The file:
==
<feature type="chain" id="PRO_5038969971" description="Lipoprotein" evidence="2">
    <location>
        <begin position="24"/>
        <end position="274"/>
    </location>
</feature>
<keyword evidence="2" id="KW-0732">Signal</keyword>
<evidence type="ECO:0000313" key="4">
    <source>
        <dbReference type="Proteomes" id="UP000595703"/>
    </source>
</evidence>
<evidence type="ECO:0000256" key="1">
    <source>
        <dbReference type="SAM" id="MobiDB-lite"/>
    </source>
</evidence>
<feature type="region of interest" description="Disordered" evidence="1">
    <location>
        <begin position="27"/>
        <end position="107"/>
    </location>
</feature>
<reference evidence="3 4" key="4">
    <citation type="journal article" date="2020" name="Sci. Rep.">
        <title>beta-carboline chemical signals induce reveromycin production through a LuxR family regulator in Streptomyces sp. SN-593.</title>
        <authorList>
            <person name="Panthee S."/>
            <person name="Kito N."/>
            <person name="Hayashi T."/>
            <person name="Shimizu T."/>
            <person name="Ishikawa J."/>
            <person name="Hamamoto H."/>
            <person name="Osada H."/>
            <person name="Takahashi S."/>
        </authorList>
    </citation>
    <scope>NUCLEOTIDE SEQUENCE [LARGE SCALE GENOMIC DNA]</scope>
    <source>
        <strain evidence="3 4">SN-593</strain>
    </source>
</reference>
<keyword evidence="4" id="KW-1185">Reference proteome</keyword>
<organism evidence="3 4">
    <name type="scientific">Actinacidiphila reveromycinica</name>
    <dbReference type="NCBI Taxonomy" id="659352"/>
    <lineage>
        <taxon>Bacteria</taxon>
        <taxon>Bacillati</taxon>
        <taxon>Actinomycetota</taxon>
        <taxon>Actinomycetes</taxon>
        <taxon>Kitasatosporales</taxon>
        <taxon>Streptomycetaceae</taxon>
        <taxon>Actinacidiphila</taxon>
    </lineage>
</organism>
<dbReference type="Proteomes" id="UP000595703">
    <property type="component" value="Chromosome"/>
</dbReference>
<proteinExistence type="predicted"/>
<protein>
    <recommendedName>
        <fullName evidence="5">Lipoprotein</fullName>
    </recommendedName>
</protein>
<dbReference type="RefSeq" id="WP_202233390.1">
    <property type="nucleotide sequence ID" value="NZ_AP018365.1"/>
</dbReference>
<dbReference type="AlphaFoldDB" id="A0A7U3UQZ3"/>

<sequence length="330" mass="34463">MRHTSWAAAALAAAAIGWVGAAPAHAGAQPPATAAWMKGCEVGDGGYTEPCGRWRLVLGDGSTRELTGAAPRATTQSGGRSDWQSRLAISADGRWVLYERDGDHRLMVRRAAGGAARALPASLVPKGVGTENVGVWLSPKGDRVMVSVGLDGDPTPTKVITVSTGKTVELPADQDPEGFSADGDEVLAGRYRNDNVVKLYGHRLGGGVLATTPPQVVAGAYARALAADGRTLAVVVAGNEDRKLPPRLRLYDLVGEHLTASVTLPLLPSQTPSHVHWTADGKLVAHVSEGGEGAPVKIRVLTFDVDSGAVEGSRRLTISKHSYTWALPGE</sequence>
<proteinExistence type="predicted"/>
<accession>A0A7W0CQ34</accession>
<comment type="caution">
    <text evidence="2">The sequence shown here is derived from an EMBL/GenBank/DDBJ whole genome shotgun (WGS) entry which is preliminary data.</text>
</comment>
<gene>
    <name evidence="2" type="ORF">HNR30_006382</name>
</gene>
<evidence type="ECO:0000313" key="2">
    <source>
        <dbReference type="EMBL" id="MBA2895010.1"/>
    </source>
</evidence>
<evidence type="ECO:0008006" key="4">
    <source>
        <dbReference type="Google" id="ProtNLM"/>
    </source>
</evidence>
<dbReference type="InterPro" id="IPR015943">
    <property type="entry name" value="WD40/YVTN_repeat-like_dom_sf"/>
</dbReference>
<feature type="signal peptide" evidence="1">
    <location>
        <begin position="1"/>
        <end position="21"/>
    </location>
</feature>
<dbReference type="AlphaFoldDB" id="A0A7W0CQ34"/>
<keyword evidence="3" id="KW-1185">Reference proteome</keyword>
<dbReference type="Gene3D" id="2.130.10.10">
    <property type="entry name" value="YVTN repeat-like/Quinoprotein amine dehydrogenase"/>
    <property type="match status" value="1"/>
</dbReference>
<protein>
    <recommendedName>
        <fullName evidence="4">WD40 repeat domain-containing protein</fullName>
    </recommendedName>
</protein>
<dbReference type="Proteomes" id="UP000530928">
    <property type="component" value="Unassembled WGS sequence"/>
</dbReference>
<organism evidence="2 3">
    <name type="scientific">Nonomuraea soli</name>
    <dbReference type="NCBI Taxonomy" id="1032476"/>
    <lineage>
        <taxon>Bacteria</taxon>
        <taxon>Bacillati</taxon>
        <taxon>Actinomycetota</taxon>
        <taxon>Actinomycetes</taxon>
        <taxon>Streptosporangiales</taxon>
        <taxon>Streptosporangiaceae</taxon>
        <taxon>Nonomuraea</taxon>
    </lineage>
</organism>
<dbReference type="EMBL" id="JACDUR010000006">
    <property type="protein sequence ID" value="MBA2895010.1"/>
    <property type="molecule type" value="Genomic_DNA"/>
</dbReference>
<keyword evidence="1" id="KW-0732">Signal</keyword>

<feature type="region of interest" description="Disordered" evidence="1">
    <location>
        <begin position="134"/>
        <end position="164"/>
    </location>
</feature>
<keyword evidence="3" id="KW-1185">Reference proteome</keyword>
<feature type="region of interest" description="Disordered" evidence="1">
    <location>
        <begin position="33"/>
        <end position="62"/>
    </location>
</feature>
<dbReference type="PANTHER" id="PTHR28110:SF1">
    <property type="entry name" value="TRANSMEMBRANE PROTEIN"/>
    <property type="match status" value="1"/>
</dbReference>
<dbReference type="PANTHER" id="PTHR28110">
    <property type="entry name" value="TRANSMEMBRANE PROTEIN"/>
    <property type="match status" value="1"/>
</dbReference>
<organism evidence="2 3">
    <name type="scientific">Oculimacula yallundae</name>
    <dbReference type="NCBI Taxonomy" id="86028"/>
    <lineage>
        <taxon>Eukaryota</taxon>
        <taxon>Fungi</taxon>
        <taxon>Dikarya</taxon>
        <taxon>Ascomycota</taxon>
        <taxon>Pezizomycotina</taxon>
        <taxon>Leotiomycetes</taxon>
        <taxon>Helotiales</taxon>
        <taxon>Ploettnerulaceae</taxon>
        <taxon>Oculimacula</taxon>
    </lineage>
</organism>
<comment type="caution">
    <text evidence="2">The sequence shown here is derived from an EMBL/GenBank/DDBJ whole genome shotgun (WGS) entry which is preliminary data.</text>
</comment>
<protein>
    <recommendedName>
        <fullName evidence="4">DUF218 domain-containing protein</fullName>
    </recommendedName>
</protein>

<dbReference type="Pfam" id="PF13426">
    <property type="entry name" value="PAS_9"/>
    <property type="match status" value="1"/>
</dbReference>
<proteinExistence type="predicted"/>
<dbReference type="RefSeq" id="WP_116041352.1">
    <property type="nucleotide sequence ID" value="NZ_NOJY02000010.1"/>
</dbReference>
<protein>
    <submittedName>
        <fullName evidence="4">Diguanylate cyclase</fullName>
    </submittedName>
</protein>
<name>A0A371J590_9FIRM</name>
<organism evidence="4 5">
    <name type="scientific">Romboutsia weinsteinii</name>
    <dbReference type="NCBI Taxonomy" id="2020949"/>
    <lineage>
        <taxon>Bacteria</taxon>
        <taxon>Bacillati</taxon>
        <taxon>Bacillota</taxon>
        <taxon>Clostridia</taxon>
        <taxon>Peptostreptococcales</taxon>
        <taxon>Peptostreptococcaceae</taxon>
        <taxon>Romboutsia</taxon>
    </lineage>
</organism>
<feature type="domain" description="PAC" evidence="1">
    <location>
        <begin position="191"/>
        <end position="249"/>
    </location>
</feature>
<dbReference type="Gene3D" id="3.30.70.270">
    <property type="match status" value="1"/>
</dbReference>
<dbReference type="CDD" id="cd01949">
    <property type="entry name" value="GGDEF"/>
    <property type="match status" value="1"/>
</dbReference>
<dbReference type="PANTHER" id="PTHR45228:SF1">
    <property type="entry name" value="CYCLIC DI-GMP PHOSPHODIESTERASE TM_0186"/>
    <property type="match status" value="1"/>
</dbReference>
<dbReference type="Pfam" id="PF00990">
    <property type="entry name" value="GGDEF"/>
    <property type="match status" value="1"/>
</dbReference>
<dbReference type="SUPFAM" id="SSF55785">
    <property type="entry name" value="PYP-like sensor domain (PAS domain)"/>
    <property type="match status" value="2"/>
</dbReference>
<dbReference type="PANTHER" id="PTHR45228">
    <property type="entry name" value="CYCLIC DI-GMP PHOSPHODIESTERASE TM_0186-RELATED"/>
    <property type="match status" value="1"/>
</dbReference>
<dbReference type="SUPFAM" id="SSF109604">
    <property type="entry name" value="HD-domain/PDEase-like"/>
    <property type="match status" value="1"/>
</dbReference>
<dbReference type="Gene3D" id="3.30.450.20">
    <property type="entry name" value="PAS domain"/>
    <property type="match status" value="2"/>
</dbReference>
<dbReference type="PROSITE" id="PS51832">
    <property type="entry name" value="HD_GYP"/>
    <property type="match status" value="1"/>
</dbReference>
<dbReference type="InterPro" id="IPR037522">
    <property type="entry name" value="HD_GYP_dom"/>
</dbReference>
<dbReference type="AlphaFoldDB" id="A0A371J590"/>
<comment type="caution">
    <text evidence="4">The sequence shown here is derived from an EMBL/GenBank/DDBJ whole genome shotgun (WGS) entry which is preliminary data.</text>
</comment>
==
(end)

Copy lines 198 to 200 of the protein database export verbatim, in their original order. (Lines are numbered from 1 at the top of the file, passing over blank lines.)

        <taxon>Romboutsia</taxon>
    </lineage>
</organism>